Address to the Investment and Financial Services Association 1999 National Conference Gala Dinner

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Address to the Investment and Financial Services Association 1999 National Conference Gala Dinner





20 JULY 1999


Ladies and Gentleman

I am delighted to have the opportunity to address the 1999 National Gala Conference Dinner of the Investment and Financial Services Association.

It is some 18 months or so since IFSA was formed but it has achieved a great deal in that relatively short period, I would like to record my appreciation of the contribution that IFSA has made to policy development in the financial sector.

But a great deal of change has also taken place within the Australian economy over the past few years. And this is what I would like to reflect on this evening – not to dwell on the past – but to review the developments that will determine our future. As I said in this year’s Budget speech: “The next decade could be a special one for Australia”.

Australia is recognised as the stand-out economy of the Asian economic and financial crisis. As the Wall Street Journal noted in April this year: “Australia hasn’t just avoided the Asian-Pacific downturn; it has roared ahead”. “After a decade of unflattering comparisons to Asia’s once booming economies, Australia now is basking in praise from the most unlikely sources….”.

We have an economy that is leading the developed world in growth—4.8 per cent in the year to the March quarter 1999. Growth has exceeded 1 per cent or more for the past 6 quarters; this is the first time that this has been achieved in this country.

Our employment growth is strong, with 470,000 new jobs created since the Government came into Office. The unemployment rate—at 7.2 per cent—- is still too high but it is the lowest rate in over nine years.

This strong growth has been accompanied by low inflation—1.2 per cent in the year to the March quarter 1999. Continued low inflation means not only low interest rates but a stable interest rate environment—something that has been a distinguishing feature of the Australian economy in the past few years.

A combination of sustained, strong economic growth and low inflation is the goal of all economies, for this is the key to rising real incomes and improved living standards.

One of the truly remarkable changes to the Australian economy in recent years has been the lift in our productivity growth. Over the past four years our productivity growth has averaged 2.9 per cent. This compares with average growth of only 0.7 per cent over the 1980’s.

Our public finances are now in good shape. The last 3 Budgets I have delivered have been in surplus with further surpluses in prospect. The Government has not borrowed, in net terms, since coming into office. In fact, the Government has repaid debt every year it has been in office since 1996.

It is a long time since Australia has experienced the type of economic performance we now have. The cover of last week’s Business Review Weekly entitled, “The super-charged economy” posed the question. “What is fuelling Australia’s glory days?” Sentiment has changed dramatically. This time twelve months ago the Australian Financial Review proclaimed almost on a daily basis that we would soon be swamped by the crisis that was sweeping Asia and the majority of private sector economists were forecasting very weak growth in 1998-99, with some predicting a recession. Rather than a recession, we are looking at growth well in excess of 4 per cent.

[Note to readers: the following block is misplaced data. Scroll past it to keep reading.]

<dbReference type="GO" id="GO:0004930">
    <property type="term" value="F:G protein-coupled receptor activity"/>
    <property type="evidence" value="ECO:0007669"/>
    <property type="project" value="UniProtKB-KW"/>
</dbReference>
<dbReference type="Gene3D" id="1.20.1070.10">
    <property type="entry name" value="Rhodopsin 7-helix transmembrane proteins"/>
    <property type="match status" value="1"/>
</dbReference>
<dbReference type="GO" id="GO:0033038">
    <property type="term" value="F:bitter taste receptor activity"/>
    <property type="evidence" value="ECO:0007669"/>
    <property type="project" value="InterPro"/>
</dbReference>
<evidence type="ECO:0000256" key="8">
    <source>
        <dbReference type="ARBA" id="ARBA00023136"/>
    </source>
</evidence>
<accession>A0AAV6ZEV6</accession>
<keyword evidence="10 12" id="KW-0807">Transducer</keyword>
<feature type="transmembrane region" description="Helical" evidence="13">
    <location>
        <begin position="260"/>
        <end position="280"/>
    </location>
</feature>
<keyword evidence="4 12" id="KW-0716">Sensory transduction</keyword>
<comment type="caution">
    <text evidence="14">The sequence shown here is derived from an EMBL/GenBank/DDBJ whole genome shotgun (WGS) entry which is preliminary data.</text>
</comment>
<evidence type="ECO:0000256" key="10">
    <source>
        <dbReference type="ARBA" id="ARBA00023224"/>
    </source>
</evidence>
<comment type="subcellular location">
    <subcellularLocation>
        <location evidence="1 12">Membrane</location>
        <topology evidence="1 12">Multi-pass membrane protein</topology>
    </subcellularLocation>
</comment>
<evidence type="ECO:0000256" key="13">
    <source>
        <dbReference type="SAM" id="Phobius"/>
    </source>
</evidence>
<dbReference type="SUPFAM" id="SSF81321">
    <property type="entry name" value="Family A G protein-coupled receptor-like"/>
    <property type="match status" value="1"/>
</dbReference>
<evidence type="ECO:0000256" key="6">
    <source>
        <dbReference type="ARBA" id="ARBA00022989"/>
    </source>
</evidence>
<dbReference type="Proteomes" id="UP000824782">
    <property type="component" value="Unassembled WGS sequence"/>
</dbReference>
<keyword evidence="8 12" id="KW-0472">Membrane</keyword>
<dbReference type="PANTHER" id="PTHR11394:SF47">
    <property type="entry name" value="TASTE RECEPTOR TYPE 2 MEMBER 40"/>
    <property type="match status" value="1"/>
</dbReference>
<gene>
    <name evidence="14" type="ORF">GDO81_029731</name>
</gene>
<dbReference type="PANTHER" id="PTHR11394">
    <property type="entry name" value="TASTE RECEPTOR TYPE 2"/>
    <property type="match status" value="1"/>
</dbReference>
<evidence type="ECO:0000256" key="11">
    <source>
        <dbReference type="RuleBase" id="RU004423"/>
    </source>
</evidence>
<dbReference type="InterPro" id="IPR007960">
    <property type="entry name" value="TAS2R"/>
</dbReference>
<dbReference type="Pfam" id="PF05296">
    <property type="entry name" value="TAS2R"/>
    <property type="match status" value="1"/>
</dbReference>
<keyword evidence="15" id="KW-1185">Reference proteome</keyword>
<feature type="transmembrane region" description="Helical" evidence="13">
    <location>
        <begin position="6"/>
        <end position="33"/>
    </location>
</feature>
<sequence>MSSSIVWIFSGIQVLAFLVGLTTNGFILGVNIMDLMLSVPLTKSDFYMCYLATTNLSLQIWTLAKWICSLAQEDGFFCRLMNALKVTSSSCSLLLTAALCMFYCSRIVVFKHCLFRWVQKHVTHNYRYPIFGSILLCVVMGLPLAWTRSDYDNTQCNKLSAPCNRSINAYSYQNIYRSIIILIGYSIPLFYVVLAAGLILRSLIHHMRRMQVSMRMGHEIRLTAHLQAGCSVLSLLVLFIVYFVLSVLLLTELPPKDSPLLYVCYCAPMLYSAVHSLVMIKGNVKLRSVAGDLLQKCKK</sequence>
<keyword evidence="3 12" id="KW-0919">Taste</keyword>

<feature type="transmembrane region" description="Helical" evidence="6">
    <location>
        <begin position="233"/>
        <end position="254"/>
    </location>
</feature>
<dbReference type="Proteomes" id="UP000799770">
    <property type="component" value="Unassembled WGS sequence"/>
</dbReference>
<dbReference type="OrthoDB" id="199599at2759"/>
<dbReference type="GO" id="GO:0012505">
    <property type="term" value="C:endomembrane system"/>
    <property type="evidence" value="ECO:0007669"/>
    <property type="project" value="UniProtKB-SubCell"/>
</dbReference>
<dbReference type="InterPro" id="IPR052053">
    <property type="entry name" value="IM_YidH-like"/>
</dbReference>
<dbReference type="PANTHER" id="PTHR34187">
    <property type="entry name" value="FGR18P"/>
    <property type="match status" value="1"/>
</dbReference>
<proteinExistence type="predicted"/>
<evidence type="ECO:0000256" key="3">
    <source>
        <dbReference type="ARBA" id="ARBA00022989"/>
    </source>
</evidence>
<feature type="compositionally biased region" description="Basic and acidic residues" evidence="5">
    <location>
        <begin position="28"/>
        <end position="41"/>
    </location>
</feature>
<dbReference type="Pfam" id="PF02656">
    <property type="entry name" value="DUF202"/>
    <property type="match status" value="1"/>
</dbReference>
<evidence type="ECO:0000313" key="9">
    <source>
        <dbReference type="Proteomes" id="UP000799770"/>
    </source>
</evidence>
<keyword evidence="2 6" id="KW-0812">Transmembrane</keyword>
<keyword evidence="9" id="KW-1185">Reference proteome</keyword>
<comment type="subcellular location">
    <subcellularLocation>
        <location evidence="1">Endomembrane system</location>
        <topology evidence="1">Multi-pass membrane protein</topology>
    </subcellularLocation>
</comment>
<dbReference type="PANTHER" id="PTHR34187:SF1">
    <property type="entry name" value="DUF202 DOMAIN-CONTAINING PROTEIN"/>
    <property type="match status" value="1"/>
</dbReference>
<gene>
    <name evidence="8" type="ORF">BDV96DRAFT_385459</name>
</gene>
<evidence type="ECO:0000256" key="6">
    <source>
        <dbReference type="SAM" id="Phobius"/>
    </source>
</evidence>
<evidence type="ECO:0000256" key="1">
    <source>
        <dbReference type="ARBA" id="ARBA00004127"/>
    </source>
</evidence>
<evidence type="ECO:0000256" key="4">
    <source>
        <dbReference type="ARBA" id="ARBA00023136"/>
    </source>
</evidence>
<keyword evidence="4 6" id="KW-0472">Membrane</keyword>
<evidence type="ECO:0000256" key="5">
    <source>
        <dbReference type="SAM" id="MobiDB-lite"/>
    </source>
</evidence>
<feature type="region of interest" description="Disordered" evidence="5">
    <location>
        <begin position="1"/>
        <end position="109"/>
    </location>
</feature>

The Asian financial crisis broke in Thailand in August 1997 nearly 2 years ago. Can we draw any conclusions from the events since?

I would like to draw one tonight. It is about the importance of policy. Policy is important. Policy counts. Policy can make a difference.

It has been a long time since Australia had such a coherent and targeted policy framework in place.

Over the last 3 years the Government had clear aims:

  • putting the Budget in surplus;
  • introducing a medium term objective for fiscal policy;
  • locking in accountablility and transparency in fiscal policy with the Charter of Budget Honesty;
  • re-enforcing the independence of the Reserve Bank with the statement on the Conduct of Monetary Policy;
  • increasing competitive disciplines through ongoing Competition policy reforms and privatisation;
  • accelerating the move from centralised wage fixing to enterprise bargaining and improving labour market programs; and
  • introducing a major package of reforms to the financial sector which have ensured sound corporate governance and prudential supervision. I will say a little more on this point shortly.

Commentators also perhaps failed to appreciate the resolve of the Coalition Government to pursue such a comprehensive and ambitious package of policy reforms—a package that involved not only doing the easy things but also the hard things. And what we have seen is that strong, sustainable economic and employment growth depends on having all the policy elements in place—not only the easy things but also the hard things.

One of the lessons from the Asian crisis was that appropriate policy in one or two areas alone is not sufficient for the maintenance of economic growth and stability. For example, many of the Asian economies appeared to be in good macroeconomic shape, with low inflation and high savings.

But they suffered because they failed to take the structural reform agenda far enough and they failed, among other things, to establish efficient ,well-managed regulatory institutions.

Just as the experiences in Asia demonstrated the consequences of shortcomings in economic policy, the experience of Australia has demonstrated the benefits of having a sound, comprehensive economic policy framework in place.